Word of the Day : March 7, 2012


verb AIR-uh-gayt


1 a : to claim or seize without justification

b : to make undue claims to having : assume

2 : to claim on behalf of another : ascribe

Did You Know?

"Arrogate" comes from the Latin "arrogatus," a past participle of the verb "arrogare," which means "to appropriate to one's self." The Latin verb, in turn, was formed from the prefix "ad-" ("to" or "toward") and the verb "rogare" ("to ask"). You may have noticed that "arrogate" is similar to the more familiar "arrogant." And there is, in fact, a relationship between the two words. "Arrogant" comes from Latin "arrogant-, arrogans," the present participle of "arrogare." "Arrogant" is often applied to that sense of superiority which comes from someone claiming (or arrogating) more consideration than is due to that person's position, dignity, or power.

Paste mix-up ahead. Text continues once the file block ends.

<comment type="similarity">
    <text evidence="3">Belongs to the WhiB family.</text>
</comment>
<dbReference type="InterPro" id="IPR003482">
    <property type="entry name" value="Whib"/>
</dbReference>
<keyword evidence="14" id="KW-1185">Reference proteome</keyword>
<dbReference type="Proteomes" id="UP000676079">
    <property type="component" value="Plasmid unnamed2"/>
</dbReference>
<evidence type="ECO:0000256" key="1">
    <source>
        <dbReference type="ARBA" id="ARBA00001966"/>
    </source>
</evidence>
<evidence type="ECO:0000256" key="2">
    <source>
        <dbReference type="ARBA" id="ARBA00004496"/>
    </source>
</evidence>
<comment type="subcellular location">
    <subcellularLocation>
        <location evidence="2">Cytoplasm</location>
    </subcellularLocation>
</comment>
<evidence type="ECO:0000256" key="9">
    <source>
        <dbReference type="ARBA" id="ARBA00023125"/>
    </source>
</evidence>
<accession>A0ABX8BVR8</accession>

The city council has accused the mayor of arrogating decision-making authority to himself that rightly belongs with the council.

"Iranian political analysts said Mr. Ahmadinejad, unlike his predecessors, has made enemies of many Iranian religious figures by aggressively arrogating more power to his office than they would like." - From an article by Rick Gladstone in The New York Times, November 23, 2011

Word Family Quiz

What relative of "arrogate" can mean "to disparage"? The answer is ...


More Words of the Day

Love words? Need even more definitions?

Subscribe to America's largest dictionary and get thousands more definitions and advanced search—ad free!